Does Your Local IT Support Company Provide Fully-Compliant IT and Security Services for Your Community Bank?

It is very common to have people that you know in the community who run great IT companies. Many of these people often have personal relationships with the bank and bank employees, may have accounts with the bank, and may even have stock or sit on the board of the bank. In addition to the established personal relationship, most banks also like the idea of having someone who can physically be at the bank to assist when something breaks or needs attention.

These are all valid reasons for using a local IT service provider; however, it is also important to understand the risks that these providers pose to your institution, especially given today’s oversight environment.

  1. Examiner expectations

    In recent years the FFIEC has published very clear regulations focused on vendor management. To this point, several IT Examination Handbook booklets address managed security providers and cloud services. For example, the Outsourcing Technology Services and Business Continuity Planning booklets both contain explicit guidance on technology service providers.

  2. IT vendors that provide services, including antivirus, patch management, and event logging, have heightened expectations from the regulators. Your institution must perform a risk assessment on each vendor to validate that they conduct themselves in a sound and secure manner. Ideally, technology service providers should submit themselves to independent audits that take Trust Service principles into account (security, availability, processing integrity, confidentiality and privacy), and provide evidence in the form of an audit report. Many local IT support companies may not have the audits to validate that they are managing outsourced business processes consistent with the way financial institutions must manage them.

  3. They don’t know the expectations specific to our industry

    In the same addenda mentioned above, the regulators address risk assessment processes for IT vendors. They specifically mention knowing how many financial institution customers the vendors have versus their total customer counts. Vendors that don’t have a large number and percentage of their customers as financial institutions may not have the proper controls in place to validate compliance.

    From a purely technical perspective, working with banks is more complex. For example, one of the great advantages of technology management today is the ability to work remotely. Vendors with remote access that have no way to log and track access are not acceptable from either a business or compliance risk perspective.

  4. Limited knowledge of banking applications

    One recurring theme with vendors that support multiple industries is that they are usually very good at supporting systems that are common among their customer base. This includes items like Microsoft Office, email, printing and network communications. When vendors are supporting your systems their knowledge of your banking applications is vital. Making sure that the teller, new account, imaging, loan, and other applications continue to work within the updated IT infrastructure is imperative. In today’s world customers expect minimal downtime, and having a vendor with limited expertise in your bank’s critical applications lengthens the time required for problem resolution. When you need help with IT support, you don’t have time for your vendor to learn how the applications work before they start resolving the problem.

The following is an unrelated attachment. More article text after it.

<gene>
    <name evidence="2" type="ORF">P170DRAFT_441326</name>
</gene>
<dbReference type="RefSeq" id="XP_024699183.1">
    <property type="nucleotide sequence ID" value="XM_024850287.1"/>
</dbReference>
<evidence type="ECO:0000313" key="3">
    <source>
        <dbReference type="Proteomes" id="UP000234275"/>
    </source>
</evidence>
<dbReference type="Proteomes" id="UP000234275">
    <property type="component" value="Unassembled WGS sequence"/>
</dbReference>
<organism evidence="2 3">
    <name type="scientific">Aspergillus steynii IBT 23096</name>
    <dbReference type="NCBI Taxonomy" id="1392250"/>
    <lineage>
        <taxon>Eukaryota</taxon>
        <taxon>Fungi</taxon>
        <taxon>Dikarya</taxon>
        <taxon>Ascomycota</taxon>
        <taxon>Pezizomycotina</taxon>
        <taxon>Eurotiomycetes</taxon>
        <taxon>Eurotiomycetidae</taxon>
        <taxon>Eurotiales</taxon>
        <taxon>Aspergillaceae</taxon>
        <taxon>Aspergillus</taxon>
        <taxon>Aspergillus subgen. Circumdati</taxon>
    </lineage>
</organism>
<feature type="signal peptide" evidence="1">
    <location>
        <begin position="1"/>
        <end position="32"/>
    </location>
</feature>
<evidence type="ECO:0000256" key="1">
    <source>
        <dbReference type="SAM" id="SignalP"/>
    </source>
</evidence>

5. Lack of documentation and reporting

    Most IT vendors are quite good at working to fix a problem or setting up systems to work correctly. However, that technical configuration is just a piece of the puzzle. As a regulated financial institution, you can’t outsource responsibility, so having proper reporting and documentation is imperative. You must prove that the way your devices are configured and managed adhere to your Information Security policies. For instance, if you can’t install a patch because it will break the teller system, you have to document the reasons why the patch was not deployed. This type of reporting and validation needs to be available so the technology steering committee and senior management can make informed decisions about IT issues.

Perhaps more importantly, auditors and examiners will also expect a thorough paper trail to prove that daily practices match defined policies and procedures. In today’s ever-changing environment of regulatory compliance requirements, it is essential your financial institution’s policies, procedures and practices are in perfect alignment with regulator’s expectations. Not doing so can cost your bank severely.
As a reputable partner to community banks, Safe Systems specializes in delivering technology, security and compliance products and services. We understand that community financial institutions like yours are under pressure to manage the constant evolution of technology and compliance. We maintain the proper audit certifications (SOC 2, Type II) to assure your examiners that our business practices are sound and secure. With our expert solutions, you can stay ahead of this ever changing environment while managing costs and limited resources.

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